nep-ent New Economics Papers
on Entrepreneurship
Issue of 2023‒04‒10
seven papers chosen by
Marcus Dejardin
Université de Namur

  1. SMEs’ Open Innovation: Applying a Barrier Approach By Sandra Dubouloz; Rachel Bocquet; Catherine Equey Balzli; Elodie Gardet; Romain Gandia
  2. The Effects of Financial Incentives on Small and Medium-sized Enterprises' Demand for Workers with Disabilities: Evidence from changes in Japan's employment quota system By MATSUMOTO Kodai; OKUMURA Yota; MORIMOTO Atsushi; YUGAMI Kazufumi
  3. Supporting the UK’s self-employed By Robert Blackburn; Maria Ventura
  4. The causes, course and consequences of the surge in Venture Capital AgTech investments By Julian S. Rochea
  5. Technical Founders, Digital Transformation and Corporate Technological Innovation: Empirical Evidence from Listed Companies in China’s STAR Market By Zhi-Guang Li; Yanrui Wu; Yao-Kuang Li
  6. Analysis of the economic impact of COVID-19 pandemic on Small and Medium Enterprises By Fernando Luis Valli; Ayelen Bargados; Christian Haedo
  7. Redes y autoempleo: Evidencia con datos de Facebook By Gutierrez-Lythgoe, Antonio

  1. By: Sandra Dubouloz (IREGE - Institut de Recherche en Gestion et en Economie - USMB [Université de Savoie] [Université de Chambéry] - Université Savoie Mont Blanc); Rachel Bocquet (IREGE - Institut de Recherche en Gestion et en Economie - USMB [Université de Savoie] [Université de Chambéry] - Université Savoie Mont Blanc); Catherine Equey Balzli (HEG - Haute Ecole de Gestion de Genève); Elodie Gardet (IREGE - Institut de Recherche en Gestion et en Economie - USMB [Université de Savoie] [Université de Chambéry] - Université Savoie Mont Blanc); Romain Gandia (IREGE - Institut de Recherche en Gestion et en Economie - USMB [Université de Savoie] [Université de Chambéry] - Université Savoie Mont Blanc)
    Abstract: This article identifies barriers that small and medium-sized enterprises (SMEs) encounter when they openly innovate, according to the open innovation (OI) mode used (inbound, outbound, coupled). A qualitative analysis—involving seven case studies of SMEs active in digital (high-tech) or social economy (low-tech) sectors—reveals that they face more internal than external OI barriers. Overall, the nature of the barriers does not vary across OI modes, but their intensity does. With regard to external barriers, the results reveal a "tribe syndrome, " such that SMEs resist opening up to other firms that do not share the same values.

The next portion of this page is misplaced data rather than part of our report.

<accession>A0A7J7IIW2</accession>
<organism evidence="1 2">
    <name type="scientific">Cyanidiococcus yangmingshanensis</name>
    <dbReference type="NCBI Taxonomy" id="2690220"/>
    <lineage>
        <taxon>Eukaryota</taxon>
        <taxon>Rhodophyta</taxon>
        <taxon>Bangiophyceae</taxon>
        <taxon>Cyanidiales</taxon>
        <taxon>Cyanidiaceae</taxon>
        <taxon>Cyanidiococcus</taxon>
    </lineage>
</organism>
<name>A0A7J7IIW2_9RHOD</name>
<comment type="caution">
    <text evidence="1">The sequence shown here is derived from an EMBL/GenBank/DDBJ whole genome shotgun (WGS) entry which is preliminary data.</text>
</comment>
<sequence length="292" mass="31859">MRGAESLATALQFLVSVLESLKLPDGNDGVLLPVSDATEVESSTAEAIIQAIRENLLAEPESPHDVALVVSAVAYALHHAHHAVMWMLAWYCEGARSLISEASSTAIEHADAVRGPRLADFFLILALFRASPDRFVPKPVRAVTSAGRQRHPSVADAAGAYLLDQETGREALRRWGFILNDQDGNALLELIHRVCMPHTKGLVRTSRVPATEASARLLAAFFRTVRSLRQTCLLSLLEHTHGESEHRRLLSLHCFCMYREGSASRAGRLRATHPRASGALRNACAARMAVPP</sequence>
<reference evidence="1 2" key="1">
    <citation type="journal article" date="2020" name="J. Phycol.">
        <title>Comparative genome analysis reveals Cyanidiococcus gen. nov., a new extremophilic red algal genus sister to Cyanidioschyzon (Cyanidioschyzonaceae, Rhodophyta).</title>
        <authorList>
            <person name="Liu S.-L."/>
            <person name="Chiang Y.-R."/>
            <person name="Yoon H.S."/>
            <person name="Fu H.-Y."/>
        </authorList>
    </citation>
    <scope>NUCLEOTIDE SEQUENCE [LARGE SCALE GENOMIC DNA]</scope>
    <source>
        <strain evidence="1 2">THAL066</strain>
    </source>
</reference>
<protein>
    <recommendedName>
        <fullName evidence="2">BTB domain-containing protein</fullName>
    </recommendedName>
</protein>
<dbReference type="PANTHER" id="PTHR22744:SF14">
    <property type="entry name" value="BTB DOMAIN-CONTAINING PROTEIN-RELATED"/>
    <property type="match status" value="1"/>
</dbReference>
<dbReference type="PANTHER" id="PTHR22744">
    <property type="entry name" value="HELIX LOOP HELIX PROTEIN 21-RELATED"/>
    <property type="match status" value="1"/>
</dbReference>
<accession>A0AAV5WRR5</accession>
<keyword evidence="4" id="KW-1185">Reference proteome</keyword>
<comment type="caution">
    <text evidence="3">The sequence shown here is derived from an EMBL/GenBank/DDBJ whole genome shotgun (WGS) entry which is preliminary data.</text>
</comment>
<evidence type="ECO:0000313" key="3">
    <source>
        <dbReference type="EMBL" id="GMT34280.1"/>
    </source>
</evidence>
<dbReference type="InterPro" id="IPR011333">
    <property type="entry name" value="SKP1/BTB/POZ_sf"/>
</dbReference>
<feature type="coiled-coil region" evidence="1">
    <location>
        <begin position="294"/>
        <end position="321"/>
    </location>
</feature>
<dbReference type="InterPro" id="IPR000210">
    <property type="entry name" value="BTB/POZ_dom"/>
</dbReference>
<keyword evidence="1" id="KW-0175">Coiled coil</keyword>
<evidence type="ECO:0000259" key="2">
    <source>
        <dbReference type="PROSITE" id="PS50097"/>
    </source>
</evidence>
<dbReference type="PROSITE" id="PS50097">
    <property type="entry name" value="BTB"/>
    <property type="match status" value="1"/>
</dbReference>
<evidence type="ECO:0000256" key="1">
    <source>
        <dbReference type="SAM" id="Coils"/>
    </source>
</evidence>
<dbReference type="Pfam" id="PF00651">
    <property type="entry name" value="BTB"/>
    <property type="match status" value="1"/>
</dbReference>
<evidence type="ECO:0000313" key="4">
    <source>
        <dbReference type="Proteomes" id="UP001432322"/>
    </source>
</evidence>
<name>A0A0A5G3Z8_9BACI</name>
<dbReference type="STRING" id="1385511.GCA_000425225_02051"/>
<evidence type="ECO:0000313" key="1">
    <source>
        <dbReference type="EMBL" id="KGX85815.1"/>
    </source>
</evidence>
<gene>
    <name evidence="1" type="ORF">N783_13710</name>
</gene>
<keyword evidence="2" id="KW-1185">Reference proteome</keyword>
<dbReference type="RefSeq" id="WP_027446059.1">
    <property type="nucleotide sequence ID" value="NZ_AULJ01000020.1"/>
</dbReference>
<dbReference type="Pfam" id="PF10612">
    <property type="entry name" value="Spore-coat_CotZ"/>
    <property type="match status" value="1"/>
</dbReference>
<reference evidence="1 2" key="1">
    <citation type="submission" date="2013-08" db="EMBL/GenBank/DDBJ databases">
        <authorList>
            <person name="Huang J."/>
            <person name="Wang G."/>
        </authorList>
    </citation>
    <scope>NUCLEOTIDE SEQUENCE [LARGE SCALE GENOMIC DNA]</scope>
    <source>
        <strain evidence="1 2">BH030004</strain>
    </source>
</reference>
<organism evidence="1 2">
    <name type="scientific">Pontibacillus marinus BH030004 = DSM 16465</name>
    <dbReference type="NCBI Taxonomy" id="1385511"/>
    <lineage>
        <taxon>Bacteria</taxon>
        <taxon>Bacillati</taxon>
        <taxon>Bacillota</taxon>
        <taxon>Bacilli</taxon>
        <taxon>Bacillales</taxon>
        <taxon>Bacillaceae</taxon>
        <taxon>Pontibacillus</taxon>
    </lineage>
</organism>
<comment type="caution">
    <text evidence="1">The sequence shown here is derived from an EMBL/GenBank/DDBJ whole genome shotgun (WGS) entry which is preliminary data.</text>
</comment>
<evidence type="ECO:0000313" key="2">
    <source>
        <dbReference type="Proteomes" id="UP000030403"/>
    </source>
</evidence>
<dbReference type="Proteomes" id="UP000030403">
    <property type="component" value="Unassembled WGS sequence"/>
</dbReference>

Keywords: open innovation (OI), OI barriers, SMEs, digital economy, social economy, tribe syndrome
    Date: 2021–11
  2. By: MATSUMOTO Kodai; OKUMURA Yota; MORIMOTO Atsushi; YUGAMI Kazufumi
    Abstract: This study evaluates whether a levy–grant system for disability employment promotes employment in small and medium-sized enterprises using administrative data recording the firms’ employment of people with disabilities by law. We employ a 2015 policy change in Japan regarding the size of firms subject to the levy–grant system as a natural experiment and use the difference-in-differences method to examine the effect of the change. The results reveal several important findings. First, the policy change generally promotes the employment of people with disabilities in small and medium-sized enterprises in Japan. Second, we observe that firms originally employing workers with disabilities increase their number, while firms that did not originally employ any workers with disabilities start to hire them. Third, the treatment effects appear even before the policy implementation, indicating that prior announcements encouraged firms to secure people with disabilities with the appropriate skills for their firms at an early period. Fourth, a levy imposed for not achieving the legal employment rate is more effective than a grant paid for achieving the rate. Finally, we confirm the heterogeneity in policy effects by region and industry.
    Date: 2023–03
  3. By: Robert Blackburn; Maria Ventura
    Abstract: Two years after the Covid-19 crisis began, incomes of the UK's self-employed remain well below their pre-pandemic levels. Robert Blackburn and Maria Ventura explain why the solo self-employed, who represent about 85% of self-employment, may be hit particularly hard by high inflation.
    Keywords: self-employment, labour markets, covid-19, prices
    Date: 2022–10–20
  4. By: Julian S. Rochea